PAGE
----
The influenza pandemic of 1918-’19 is the worst infectious-disease outbreak in American history.

First identified among military personnel in Europe, it quickly spread around the globe, showing up in American army camps by the summer of 1918. It spread quickly: In less than a week after the first case was reported at Camp Devens in Massachusetts, there were 6,674 cases.

Infection often led to pneumonia. Death typically came within two days after the first symptoms were noticed. Subsequent waves of infections occurred during the following winter and the spring of 1919.

When it was all over, the virus caused an estimated 25 million deaths worldwide and 675,000 in the United States. It’s a record that still stands today,  more than a century later.

But we are about to see it eclipsed. As of this writing, 656,000 deaths have been attributed to COVID in the U.S. in 2020 and 2021, and we are averaging more than 1,500 deaths every day. At this rate, we will pass the death toll of the flu pandemic by Sept. 22.

The world is very different today than during the influenza pandemic.


For one thing, the influenza deaths need to be put in context of the nation’s population. The United States of 1918-19 had about one third as many people as the country has today, so the earlier pandemic had a much higher death rate. The 675,000 deaths represented 0.6 percent of the population in 1919, while that total would represent only 0.2 percent today.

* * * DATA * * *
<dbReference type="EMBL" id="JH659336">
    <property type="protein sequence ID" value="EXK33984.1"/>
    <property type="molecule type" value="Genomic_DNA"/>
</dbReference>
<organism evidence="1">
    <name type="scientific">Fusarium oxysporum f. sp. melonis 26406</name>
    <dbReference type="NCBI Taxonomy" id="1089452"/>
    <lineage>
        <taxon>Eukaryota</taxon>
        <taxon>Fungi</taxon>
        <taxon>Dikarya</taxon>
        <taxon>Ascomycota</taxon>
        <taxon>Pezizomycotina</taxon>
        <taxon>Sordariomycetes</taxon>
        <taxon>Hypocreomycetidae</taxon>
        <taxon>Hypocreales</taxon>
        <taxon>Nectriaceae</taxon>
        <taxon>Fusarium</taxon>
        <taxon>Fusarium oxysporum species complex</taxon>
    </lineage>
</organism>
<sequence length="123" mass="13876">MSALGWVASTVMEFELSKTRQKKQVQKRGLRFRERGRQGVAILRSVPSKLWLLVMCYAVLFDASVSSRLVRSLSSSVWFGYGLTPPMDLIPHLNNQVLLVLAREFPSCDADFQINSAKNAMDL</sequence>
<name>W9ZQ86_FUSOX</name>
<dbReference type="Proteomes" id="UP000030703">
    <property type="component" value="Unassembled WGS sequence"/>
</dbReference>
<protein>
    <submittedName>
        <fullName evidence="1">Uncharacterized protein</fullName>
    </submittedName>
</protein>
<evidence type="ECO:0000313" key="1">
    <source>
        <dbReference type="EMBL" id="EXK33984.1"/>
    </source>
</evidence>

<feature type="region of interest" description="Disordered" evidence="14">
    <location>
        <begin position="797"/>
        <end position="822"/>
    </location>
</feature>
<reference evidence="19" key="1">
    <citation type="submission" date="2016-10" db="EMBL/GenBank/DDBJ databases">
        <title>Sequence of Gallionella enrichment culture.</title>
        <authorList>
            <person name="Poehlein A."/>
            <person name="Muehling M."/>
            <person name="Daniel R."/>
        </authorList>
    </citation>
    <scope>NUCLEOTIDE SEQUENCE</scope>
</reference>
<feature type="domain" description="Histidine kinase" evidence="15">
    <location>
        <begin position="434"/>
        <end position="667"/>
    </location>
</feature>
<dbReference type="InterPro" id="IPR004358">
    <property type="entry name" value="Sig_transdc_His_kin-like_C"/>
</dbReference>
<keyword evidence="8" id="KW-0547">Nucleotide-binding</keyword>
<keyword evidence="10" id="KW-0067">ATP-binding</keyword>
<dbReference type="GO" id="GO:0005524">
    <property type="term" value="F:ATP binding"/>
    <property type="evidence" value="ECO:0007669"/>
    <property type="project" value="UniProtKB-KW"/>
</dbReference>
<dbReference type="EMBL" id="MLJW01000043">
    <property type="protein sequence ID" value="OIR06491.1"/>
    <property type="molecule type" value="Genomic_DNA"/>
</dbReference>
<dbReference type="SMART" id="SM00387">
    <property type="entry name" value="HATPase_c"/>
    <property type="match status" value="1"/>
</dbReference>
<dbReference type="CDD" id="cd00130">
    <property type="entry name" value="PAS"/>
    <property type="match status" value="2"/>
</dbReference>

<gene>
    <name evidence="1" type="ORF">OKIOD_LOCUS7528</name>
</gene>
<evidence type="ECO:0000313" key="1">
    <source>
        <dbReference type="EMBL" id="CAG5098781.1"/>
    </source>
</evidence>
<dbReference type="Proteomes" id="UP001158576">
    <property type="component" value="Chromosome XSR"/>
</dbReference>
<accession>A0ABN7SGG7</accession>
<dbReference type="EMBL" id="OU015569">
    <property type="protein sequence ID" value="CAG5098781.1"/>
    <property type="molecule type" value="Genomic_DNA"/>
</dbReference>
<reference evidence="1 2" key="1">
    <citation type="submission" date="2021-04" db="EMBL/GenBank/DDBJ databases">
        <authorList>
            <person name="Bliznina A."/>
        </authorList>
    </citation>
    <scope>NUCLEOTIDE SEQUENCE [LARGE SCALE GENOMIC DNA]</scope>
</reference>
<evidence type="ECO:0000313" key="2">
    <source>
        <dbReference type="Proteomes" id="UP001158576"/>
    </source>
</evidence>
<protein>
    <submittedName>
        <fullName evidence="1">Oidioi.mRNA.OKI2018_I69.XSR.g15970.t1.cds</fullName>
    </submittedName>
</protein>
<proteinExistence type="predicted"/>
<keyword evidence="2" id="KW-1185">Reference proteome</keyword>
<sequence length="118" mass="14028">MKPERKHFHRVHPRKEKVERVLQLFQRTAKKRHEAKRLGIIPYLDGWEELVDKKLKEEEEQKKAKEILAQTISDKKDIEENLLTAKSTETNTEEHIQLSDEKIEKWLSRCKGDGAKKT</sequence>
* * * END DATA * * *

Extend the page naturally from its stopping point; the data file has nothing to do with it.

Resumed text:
But other differences need to be taken into account.

Most importantly, there was no influenza vaccine in 1918 to stop the spread of the virus. We have a COVID vaccine, and it works. According to one of three studies released Friday by the federal Centers for Disease Control and Prevention, people who were not fully vaccinated against COVID were 10 times more likely to be hospitalized and 11 times more likely to die than those who had received their shots. The approved vaccines were 86 percent effective in preventing hospitalization, even with the highly delta variant, another study released by the CDC found.

And today’s COVID patients have the benefit of more than 100 years of advances in medical science as well as the ability of public health officials to communicate to every corner of the country simultaneously, getting potentially life-saving information to people in real time.

The death rate should be lower today than it was at the time of the First World War. It should be even lower than it is.

Unfortunately, too many modern Americans are dying of COVID, despite all of our advantages.

The vaccines have become politicized, with influential Americans discouraging others from taking advantage of the protections they provide. Two-thirds of Mainers are fully vaccinated, but nationally the number is just over half, giving the virus too much opportunity to spread and mutate.

That’s why we needed the Biden administration’s actions last week to require all federal employees and contractors as well as the employees of large businesses to get vaccinated or submit to weekly testing.

The more people get the vaccine, the less we will have to worry about COVID. It seems unlikely that we can avoid passing the 1918-19 influenza pandemic as the deadliest pandemic in history, but we have to tools to stop people from dying, if we choose to use them.

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